The Strategic Pyramid

The Strategic PyramidWhat’s the difference between a mission and a vision? How’s a purpose different from a goal? Does the corporate mission last forever, or does it change over time? If you’re confused about any or all of these, it’s not your fault. For two decades, business leaders have tossed these terms around with reckless abandon, while experts have defined them in ways that seem to contradict one other.

Here’s a simple model that puts the major concepts of the last 20 years into a clearly defined hierarchy. The next time you address the top-level drivers behind your business or brand, download the slide below to get your team on the same page.

The Strategic Pyramid

Notice in the pyramid that mission and vision are on the same level. They’re like unidentical twins that reveal the “how” and the “what” of future success. Most CEOs get this wrong, using mission and vision interchangeably. Also notice that purpose is on a higher level than both mission and vision. That’s because even when the mission isn’t going well and the vision seems like a mirage, a strong purpose will keep people coming back to work day after day.

That’s it. Now you can start building a strategy that all your stakeholders can understand.

image credit: wikipedia.com

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Marty Neumeier’s mission is to “incite business revolution by unleashing the power of design thinking.” He does this by writing books, conducting workshops, and speaking internationally about brand, innovation, and design. His bestselling “whiteboard” books include The Brand Gap, Zag, and The Designful Company. His video, Marty Neumeier’s Innovation Workshop, combines highlights from all three books into a hands-on learning experience. Marty is the Director of Transformation for Liquid Agency.

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7 Responses to The Strategic Pyramid

  1. Sean H says:

    For me it needs core values to inform how we treat others – staff, customers and suppliers.

  2. Giri Fox says:

    Actually, you’re better off not having both mission if you also have a vision. It just confuses people. If you’ve ever led a workshop exercise to plan these out, you find the first argument is “what’s the definition of mission, and how’s it different to vision?”

    If you need to nit-pick a conceptual framework for something as important as a guide on how to do your business, then you have a problem. Change the framework.

    I think mission is a completely out-of-date concept.

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  4. Chris Byrd says:

    Consider this as well. The way the mission in stated in the pyramid is like a roadmap of the US from 20,000 feet. If your destination is California, you can look at a roadmap and see an almost infinite number of ways to get there. As you add variables such as speed, fuel economy, timetable and other factors, you eliminate certain routes. Now, as you begin to look out in a shorter time frame, you get closer to the map, and the route that is most desirable becomes evident, and you can predict where in your journey you will be at a certain point. Such as getting to Little Rock in 24 hours. Where strategic planning breaks down is when you decide on a route, timetable, expense prediction and labor effort, and you only allow the business the one route, say I-40 to make the trip. You are one rock slide away from losing confidence in strategic planning.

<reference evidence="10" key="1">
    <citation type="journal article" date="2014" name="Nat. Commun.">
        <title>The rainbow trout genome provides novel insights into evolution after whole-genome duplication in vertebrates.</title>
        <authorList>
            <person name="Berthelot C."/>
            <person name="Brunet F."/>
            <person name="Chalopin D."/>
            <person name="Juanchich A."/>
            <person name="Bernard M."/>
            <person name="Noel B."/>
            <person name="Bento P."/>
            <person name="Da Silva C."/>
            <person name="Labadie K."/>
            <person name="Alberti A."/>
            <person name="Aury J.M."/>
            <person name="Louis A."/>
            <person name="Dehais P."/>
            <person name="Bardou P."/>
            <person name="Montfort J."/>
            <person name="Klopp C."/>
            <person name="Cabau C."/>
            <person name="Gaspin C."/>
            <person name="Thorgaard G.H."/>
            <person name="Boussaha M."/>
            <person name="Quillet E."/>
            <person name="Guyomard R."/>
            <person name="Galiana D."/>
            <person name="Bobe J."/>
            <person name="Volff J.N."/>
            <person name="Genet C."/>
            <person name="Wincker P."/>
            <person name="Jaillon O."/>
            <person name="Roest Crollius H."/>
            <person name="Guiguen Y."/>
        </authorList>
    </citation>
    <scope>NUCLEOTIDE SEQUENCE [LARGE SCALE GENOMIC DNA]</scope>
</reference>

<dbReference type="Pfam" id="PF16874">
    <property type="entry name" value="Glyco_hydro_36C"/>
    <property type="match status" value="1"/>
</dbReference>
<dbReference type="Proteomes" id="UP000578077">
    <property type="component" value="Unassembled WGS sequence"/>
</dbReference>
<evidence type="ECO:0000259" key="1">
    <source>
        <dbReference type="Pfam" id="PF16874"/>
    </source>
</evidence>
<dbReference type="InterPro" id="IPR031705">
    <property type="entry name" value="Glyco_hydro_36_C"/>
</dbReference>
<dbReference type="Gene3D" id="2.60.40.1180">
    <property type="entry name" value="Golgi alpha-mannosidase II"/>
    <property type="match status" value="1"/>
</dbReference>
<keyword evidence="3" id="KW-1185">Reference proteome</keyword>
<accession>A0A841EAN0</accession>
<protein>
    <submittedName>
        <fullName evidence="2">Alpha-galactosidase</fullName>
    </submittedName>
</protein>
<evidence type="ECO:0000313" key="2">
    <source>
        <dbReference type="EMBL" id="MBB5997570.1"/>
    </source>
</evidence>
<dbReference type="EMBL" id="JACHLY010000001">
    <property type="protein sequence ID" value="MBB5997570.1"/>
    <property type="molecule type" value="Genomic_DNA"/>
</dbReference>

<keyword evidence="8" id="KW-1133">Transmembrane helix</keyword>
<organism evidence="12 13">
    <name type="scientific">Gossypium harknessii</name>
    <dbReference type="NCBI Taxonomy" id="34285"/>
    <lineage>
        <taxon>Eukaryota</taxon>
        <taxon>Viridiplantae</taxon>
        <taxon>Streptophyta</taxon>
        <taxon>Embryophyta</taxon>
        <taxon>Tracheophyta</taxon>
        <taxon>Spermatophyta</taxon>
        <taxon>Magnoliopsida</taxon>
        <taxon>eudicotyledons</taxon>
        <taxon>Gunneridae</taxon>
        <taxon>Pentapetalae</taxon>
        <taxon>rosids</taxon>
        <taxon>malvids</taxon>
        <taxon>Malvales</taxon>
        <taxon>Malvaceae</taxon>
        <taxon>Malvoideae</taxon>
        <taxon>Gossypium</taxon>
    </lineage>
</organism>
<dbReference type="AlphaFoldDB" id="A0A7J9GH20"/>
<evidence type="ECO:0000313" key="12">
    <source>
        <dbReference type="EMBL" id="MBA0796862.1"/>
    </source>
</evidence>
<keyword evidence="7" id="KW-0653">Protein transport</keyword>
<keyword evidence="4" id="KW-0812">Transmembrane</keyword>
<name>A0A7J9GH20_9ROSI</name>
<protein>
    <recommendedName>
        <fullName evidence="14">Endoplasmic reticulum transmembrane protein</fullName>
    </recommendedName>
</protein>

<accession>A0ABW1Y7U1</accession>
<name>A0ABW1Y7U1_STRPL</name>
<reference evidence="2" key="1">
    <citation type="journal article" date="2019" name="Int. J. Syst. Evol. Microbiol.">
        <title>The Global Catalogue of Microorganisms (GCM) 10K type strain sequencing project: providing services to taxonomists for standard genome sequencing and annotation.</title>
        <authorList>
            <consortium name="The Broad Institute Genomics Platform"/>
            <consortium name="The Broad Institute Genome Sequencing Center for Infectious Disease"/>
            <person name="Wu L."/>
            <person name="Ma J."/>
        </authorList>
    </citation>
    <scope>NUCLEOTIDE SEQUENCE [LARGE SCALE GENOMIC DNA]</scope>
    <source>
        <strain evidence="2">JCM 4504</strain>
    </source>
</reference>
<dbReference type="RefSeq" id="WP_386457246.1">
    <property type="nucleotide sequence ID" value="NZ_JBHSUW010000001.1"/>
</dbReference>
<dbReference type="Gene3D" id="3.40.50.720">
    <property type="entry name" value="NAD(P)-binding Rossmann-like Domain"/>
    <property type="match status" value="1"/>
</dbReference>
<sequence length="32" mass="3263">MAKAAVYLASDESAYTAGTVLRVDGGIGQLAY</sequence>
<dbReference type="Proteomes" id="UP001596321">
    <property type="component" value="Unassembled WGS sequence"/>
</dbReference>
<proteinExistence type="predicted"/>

While it is essential to establish your strategic plan around the best route given your resources and capabilities, most companies fail when they cannot imagine another route, or allow for contingencies. See, if you have to slow down or take a detour, up close it appears a major problem that can invalidate your short term strategy. However, back up at 20,000 feet, you are still moving toward California. Hey most of us want our businesses to grow and prosper in the long term. Are you overreacting to the short term problems? Did you spend any time imagining the challenges that you may face along the way? Even better, did you plan for them, or is success only defined for your company as one sales goal, on one time frame, with one profitability?

    Here is a hint for your thinking. Under what conditions can your company still survive and thrive – sales level, cost levels, customer retention and attainment? Have you created a business plan that arbitrarily requires you to be above any of these survival numbers without a real justification? Is it just because you did it before? Know what your minimum operational criteria are, and it will help greatly in planning!

  5. Marty Neumeier says:

    Chris, this is an apt analogy. I think a lot of strategists make the fatal mistake of building a “brittle” plan based on faulty assumptions. You can’t possibly know everything about the conditions you’ll encounter down the road, but you CAN build forgiveness into your plan so that the inevitable surprises don’t knock you into a ditch.

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